Despite Melky the Once-Again Clutch’s ninth-inning dramatics to tie the game, the Yankees fell to the Phillies in 11, 4-3. Tomko struggled to find the strike zone before walking Utley with two outs and surrendering a double to Ruiz for the lead. Sabathia pitched well over eight, allowing nine hits, no walks, three runs earned, and fanning four. Veras was actually good for the ninth, working around a walk and fanning two, and Mariano worked the 10th for what could have been a win but, after The Captain and JD led off with singles, Teixeira grounded into a DP on a 3-2 pitch, and after the Phillies naturally worked around the dangerous A-Rod (despite going 0-4 with 3 K’s), Pena flew out to center to end what was a tough threat to win the game.
To me, a couple plays made big differences–and I say this with the caveat that I took my twrrific daughter to the pool for some sun and fun during the top of the sixth. She asks and receives as often as possible. She’s a great kid, brilliant, funny, nice, sweet as a peach, and works her butt off in school. She should get such modest requests. That said, Werth pegging out JD at the plate, and especially Ruiz’s stellar block of the plate, kept the Yanks from tying the game at 2 after the Phillies scored 2 in the top of the 3rd, and JD drove in Cervelli with a double. I don’t disagree with the send, but it was a risk with a good arm in Werth in short-to-medium left. Still, I like Thomson and his aggressiveness–make the left fielder, any fielder, make that play against a guy with good speed. The key to me wasn’t the throw as much as Ruiz’s play, nabbing the throw on one hop, blocking the plate, and tagging out JD at once. One could make a strong case for Ruiz being the player of the series, which the Yanks lost by the way. Ruiz was excellent throughout.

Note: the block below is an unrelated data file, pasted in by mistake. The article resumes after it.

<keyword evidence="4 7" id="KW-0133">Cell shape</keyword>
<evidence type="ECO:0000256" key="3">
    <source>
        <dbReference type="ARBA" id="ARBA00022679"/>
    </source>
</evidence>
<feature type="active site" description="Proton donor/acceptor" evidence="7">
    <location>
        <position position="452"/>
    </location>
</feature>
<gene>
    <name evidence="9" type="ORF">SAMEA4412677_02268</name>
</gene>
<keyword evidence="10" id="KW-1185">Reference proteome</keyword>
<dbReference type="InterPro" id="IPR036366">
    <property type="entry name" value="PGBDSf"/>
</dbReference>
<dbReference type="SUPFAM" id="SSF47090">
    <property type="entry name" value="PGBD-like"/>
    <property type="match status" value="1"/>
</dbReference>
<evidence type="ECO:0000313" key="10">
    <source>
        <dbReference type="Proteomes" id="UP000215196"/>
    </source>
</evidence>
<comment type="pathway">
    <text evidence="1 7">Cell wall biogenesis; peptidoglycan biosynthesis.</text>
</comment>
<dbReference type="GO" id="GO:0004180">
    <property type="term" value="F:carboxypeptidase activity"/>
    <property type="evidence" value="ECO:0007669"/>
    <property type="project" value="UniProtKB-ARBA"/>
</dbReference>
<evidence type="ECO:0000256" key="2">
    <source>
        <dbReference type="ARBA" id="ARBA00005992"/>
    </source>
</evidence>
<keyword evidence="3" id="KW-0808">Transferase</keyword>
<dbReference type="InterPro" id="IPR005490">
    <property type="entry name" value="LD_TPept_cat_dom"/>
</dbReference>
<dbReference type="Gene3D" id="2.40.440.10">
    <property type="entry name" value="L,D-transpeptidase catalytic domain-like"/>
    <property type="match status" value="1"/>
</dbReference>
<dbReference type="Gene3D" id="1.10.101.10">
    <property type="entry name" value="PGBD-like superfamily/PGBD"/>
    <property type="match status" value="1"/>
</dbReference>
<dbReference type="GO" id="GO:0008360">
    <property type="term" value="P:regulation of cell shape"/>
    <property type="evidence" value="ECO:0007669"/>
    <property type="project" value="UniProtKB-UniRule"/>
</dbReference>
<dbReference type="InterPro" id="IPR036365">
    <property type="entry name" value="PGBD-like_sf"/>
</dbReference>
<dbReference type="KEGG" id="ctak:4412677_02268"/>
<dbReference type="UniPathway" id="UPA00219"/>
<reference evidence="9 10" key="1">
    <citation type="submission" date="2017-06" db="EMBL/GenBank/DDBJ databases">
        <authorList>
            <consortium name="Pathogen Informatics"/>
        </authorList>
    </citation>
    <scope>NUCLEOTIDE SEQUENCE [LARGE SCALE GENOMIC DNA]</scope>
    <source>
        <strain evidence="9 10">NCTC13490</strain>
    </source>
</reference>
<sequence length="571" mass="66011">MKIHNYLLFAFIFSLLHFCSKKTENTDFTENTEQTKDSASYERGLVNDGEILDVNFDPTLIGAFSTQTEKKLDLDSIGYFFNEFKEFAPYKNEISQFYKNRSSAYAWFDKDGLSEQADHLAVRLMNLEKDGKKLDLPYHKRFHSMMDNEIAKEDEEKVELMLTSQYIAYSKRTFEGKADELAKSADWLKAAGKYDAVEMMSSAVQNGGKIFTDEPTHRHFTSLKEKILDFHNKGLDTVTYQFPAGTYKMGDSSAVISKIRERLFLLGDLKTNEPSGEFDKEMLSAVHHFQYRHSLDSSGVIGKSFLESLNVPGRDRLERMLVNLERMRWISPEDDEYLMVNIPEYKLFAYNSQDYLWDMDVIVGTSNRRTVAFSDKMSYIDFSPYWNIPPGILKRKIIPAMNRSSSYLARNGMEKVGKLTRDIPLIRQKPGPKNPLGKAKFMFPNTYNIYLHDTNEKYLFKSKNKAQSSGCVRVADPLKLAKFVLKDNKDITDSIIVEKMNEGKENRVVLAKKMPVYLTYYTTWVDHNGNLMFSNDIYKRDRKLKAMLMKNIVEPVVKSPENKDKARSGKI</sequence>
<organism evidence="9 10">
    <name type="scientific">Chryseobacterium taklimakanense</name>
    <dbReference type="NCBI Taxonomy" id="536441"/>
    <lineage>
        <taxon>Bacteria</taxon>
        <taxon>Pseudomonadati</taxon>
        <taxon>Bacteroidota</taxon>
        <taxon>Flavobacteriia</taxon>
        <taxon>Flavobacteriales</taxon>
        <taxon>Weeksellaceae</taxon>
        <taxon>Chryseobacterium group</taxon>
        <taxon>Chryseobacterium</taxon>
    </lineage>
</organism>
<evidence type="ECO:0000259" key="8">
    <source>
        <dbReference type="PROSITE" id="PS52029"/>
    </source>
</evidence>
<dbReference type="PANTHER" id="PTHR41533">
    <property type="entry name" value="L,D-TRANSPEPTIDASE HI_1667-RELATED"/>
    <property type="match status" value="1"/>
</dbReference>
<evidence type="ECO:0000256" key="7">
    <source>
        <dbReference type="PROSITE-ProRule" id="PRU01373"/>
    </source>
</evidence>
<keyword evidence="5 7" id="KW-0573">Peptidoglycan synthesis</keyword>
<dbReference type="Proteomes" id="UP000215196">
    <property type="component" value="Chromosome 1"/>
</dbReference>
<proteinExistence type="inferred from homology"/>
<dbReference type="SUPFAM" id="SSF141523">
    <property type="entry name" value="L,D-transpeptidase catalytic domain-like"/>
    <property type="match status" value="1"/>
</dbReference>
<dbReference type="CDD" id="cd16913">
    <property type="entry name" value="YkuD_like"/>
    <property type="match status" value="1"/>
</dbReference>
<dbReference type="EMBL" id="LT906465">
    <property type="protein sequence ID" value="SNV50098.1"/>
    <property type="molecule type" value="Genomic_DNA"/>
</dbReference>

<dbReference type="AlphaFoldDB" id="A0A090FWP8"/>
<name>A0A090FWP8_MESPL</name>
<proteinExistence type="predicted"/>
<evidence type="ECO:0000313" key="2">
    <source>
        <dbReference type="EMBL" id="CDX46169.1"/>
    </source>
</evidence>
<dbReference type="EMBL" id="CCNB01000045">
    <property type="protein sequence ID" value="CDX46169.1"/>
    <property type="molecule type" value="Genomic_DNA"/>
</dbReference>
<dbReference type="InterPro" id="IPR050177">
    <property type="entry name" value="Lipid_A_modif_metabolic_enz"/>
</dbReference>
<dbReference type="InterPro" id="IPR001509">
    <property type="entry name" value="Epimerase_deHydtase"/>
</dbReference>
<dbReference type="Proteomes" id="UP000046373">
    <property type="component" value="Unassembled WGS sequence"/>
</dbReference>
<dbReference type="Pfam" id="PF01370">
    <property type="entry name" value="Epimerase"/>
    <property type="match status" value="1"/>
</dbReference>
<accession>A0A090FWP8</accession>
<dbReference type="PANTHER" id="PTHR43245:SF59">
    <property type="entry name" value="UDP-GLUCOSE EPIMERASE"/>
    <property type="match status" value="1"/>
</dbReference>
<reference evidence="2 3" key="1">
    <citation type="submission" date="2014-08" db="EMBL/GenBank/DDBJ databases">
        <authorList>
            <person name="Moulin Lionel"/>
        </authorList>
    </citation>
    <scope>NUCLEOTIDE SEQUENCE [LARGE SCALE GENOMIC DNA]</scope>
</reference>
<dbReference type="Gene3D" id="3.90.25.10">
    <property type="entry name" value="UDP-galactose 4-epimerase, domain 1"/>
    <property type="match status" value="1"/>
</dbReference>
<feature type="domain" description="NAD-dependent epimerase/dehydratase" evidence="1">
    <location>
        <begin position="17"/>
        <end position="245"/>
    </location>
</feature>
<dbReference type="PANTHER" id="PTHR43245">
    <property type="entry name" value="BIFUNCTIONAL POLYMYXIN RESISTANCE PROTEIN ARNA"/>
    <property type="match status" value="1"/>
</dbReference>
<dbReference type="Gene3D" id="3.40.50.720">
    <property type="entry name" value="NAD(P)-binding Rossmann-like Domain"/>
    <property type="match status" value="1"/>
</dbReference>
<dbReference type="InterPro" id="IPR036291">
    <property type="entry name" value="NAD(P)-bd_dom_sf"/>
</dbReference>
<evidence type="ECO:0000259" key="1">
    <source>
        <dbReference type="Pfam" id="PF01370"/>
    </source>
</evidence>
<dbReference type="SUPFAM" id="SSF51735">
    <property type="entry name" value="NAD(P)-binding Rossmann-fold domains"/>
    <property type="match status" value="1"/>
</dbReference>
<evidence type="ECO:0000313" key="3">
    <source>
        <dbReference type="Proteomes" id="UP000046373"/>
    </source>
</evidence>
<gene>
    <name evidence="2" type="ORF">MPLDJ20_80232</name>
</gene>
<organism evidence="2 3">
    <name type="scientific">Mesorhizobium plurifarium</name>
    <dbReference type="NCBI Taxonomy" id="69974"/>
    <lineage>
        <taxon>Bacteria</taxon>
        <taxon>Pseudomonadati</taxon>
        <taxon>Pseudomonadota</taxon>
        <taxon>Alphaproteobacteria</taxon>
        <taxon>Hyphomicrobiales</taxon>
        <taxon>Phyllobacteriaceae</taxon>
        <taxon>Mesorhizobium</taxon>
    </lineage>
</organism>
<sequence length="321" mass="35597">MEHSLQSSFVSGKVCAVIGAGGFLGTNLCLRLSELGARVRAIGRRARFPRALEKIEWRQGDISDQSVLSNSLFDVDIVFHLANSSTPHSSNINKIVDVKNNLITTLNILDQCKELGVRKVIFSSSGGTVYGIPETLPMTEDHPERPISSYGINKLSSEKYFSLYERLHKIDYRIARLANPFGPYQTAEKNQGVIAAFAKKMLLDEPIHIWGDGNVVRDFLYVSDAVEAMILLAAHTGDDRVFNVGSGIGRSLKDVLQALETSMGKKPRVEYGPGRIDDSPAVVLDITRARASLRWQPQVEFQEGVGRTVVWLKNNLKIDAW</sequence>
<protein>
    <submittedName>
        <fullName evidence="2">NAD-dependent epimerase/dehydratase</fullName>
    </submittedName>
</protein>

Not scoring in the bottom of the 10th hurt a lot and was, to me, a bad omen.
There is still weakness at the bottom of the order, and I hate to name names, but Gardner is still too spotty for me. So is Swish of late, and the both of them failed to deliver Melky in the bottom of the 9th.
The top of the order (Jeter 3-5, JD 2-5 with an RBI, Teixeira 2-5 with a run and RBI on his solo shot in the sixth) was excellent today–7-15 combined, but the rest of the lineup was atrocious, going 6-28 (.214). That ways a lot, considering that Melky the Once-Again Clutch was 3-5 with the game-tying RBI, his 20th. That means that aside from the top 3 and Melky, the team was 3-23–horrible. It’s not the first time that I’ve said this, but I’m officially concerned about Matsui and his knees. He was 0-5, and is down to .241. He’s 6 for his last 42 going back to May 9 and, the last that I could tell, it’s been some time since he’s had his knees drained. I’d be shocked not to hear some similar news in the next week. The tough situation is, without Posada and Nady, there are precious few DH options. A-Rod can, but Pena’s heretofore weak bat then is inserted in a pretty weak bottom three. The Yanks, as constituted with lots of big-salary players and others filling in injured, are unusually top-heavy. They need some depth back.
One of three against the Phillies stinks, but it could have been worse especially since the Yankees came back and won yesterday. They need more offensive consistency, especially in the early innings, to avoid the need for the late-game dramatics. With Toronto’s loss and Boston’s eventual win (up 7 as I write this), the Yanks will be close to but behind the lead in the tough AL East. Still, one heck of a home stand, going 8-2 to regain some confidence and momentum before hitting the road in Texas and the Land of Cleve. Yet it also shows that there are only so many times that a team can get down to its last outs and pull wins out. Despite the value of hanging in and winning tight games, which the Yankees have shown admirably this year, that’s no way to live.
On to Texas, which is playing good ball, leading the West, and getting some decent pitching to complement their hitting. 2 of 3 in Arlington would be great.